Yup, DM and stars only. For the variation in N_sph I think we can actually have considerable flexibility in how we define both the smoothing kernel and the free parameters for it.
If we want to be exact in our determination of hydro quantities, we will always have to do the same kernel, and the same kernel length as used in the code. Differences won't be huge if we use other kernel prescriptions or numbers of neighbors, but they will be non-zero, which might be undesirabke for quantitative analysis.
The minimum length setting can also provide a bit of assistance for choosing the neighbors which will be examined for particles.
The minimum length ensures that sometimes many _more_ than N_sph neighbors need to be taken into account. What I seem to rememeber is that in the centers of massive halos, up to ~150 particles fall within the kernel of a given particle (whlie N_sph=64 was used).
The biggest stumbling block for me, conceptually, is the best way to search 26 (or more) oct neighbors efficiently, without storing the particle data in memory and minimizing the hits to the disk. I'm exploring a few options now, but what I think it's going to come down to is going to require some caching of particle data and clever ordering of octs in the tree.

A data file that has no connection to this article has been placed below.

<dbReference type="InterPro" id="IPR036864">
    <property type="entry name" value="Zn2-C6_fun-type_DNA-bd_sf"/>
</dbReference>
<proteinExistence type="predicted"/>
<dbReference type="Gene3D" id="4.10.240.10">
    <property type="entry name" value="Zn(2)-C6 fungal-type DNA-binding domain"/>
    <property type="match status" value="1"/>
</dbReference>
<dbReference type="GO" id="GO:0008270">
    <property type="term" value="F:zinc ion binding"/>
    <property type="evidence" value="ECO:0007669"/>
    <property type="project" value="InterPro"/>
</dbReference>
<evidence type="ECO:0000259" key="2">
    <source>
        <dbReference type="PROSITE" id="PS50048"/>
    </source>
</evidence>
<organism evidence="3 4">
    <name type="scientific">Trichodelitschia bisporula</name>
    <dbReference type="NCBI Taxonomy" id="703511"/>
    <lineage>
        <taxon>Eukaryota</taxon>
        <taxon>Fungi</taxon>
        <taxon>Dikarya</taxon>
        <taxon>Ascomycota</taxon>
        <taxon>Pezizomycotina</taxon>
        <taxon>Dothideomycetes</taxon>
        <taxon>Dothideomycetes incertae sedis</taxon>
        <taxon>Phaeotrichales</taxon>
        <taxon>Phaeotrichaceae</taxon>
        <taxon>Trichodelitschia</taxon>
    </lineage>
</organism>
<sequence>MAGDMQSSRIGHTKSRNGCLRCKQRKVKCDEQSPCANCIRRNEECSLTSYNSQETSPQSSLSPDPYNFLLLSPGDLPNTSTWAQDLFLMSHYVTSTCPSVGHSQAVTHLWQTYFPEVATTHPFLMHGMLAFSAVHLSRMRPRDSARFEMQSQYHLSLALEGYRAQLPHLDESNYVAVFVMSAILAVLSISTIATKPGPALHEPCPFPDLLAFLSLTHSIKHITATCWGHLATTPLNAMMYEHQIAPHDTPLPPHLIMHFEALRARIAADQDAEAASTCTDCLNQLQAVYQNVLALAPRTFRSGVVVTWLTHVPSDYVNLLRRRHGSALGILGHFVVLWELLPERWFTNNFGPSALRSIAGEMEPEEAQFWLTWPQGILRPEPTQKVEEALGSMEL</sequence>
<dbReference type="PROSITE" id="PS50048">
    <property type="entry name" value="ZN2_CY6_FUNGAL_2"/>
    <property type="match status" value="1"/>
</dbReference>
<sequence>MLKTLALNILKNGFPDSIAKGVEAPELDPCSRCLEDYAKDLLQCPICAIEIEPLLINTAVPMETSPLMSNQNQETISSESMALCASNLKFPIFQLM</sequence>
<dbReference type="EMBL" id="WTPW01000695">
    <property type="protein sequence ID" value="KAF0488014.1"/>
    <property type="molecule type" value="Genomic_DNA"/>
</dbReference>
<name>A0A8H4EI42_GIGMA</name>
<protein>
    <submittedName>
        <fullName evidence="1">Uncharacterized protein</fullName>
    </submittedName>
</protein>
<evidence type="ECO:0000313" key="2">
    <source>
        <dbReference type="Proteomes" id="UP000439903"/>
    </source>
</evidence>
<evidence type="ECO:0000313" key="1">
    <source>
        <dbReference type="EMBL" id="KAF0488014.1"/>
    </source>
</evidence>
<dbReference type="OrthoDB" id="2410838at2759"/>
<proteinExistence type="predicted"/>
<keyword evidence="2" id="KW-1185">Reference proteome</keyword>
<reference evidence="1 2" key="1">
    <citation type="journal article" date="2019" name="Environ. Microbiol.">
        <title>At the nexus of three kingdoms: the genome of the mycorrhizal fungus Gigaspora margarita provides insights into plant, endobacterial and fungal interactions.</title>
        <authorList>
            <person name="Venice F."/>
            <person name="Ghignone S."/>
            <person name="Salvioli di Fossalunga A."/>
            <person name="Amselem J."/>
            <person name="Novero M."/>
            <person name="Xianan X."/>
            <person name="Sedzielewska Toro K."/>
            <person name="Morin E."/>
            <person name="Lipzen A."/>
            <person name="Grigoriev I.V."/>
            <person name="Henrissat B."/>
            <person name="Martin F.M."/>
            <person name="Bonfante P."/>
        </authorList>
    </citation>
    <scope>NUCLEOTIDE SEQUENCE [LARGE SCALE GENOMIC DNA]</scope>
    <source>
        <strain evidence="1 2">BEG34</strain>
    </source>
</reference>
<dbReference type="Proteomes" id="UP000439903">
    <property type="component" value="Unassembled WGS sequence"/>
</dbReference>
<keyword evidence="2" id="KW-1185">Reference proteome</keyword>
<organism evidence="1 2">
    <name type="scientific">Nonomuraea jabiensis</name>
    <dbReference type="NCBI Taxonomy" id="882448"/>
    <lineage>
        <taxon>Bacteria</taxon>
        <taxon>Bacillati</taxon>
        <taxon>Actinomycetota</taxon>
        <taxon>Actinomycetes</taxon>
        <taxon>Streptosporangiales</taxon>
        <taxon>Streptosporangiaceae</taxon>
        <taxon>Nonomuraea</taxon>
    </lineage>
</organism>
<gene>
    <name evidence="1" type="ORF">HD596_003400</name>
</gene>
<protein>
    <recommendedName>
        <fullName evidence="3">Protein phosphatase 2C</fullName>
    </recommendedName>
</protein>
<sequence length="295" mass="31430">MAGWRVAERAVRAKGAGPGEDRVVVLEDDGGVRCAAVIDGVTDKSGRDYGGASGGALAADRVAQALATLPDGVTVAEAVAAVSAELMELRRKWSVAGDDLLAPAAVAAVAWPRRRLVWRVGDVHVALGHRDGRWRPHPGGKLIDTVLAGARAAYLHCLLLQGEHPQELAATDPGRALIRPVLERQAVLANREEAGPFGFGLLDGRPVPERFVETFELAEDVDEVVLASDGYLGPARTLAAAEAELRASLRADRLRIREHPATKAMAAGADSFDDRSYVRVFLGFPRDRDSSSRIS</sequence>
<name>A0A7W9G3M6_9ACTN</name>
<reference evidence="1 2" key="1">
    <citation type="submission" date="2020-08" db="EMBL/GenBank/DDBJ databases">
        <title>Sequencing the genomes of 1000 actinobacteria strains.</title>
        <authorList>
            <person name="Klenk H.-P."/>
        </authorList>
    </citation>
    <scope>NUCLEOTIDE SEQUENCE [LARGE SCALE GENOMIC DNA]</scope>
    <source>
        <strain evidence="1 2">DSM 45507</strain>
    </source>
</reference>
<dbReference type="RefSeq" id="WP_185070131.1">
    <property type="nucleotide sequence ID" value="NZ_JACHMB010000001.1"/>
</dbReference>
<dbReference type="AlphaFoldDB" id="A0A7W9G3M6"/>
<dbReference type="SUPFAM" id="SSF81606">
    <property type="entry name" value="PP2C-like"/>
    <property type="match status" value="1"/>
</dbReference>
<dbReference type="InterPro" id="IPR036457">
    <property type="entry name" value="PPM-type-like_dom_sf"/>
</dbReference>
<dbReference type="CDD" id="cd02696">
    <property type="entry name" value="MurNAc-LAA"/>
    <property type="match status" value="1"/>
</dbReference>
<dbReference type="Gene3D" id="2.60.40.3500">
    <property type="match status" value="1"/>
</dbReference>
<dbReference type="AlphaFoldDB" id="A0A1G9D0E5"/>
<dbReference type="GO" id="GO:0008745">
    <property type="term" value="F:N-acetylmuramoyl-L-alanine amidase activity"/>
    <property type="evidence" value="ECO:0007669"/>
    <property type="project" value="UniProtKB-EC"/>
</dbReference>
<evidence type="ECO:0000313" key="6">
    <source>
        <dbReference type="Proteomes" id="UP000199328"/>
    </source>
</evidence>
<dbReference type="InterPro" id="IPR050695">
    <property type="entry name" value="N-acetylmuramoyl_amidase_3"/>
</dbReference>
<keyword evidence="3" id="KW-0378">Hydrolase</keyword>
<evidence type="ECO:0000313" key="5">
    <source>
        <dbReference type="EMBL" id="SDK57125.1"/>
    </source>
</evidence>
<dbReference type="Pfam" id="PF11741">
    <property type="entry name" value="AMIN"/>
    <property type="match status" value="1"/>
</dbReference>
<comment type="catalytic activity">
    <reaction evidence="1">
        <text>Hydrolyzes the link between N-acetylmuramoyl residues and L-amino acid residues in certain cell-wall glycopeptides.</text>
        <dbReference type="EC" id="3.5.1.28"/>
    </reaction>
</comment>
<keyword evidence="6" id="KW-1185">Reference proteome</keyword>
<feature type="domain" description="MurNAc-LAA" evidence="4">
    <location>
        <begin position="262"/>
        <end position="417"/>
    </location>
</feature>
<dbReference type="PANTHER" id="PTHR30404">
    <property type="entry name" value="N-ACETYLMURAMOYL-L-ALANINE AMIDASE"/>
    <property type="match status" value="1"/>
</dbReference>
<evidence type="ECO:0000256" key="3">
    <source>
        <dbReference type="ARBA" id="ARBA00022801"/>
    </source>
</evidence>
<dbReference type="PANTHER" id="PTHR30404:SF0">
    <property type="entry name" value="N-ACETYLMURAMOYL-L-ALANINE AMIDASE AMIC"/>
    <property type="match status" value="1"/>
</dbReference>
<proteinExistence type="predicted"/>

I'm afraid I won't be of much help here, would need a crash course in oct-tree construction+ being smart first. Chris will likely have some ideas?
Right now my thought is we can do N_sph * 4 or so in each, and then inside each oct assume a grid size of say between 8 and 32 cells on a side, depending. I know I said earlier I wanted to avoid gridding, but I think as a first pass we may need to, after reading comments from both you and Nathan. (See below.)
N_sph*4 should in general be enough. Would there be a way to check if this is OK during runtime? I mean to say: what if a situation arises where it is not quite enough, would there be a simple way to check, that is simple and cheap enough to just do every time?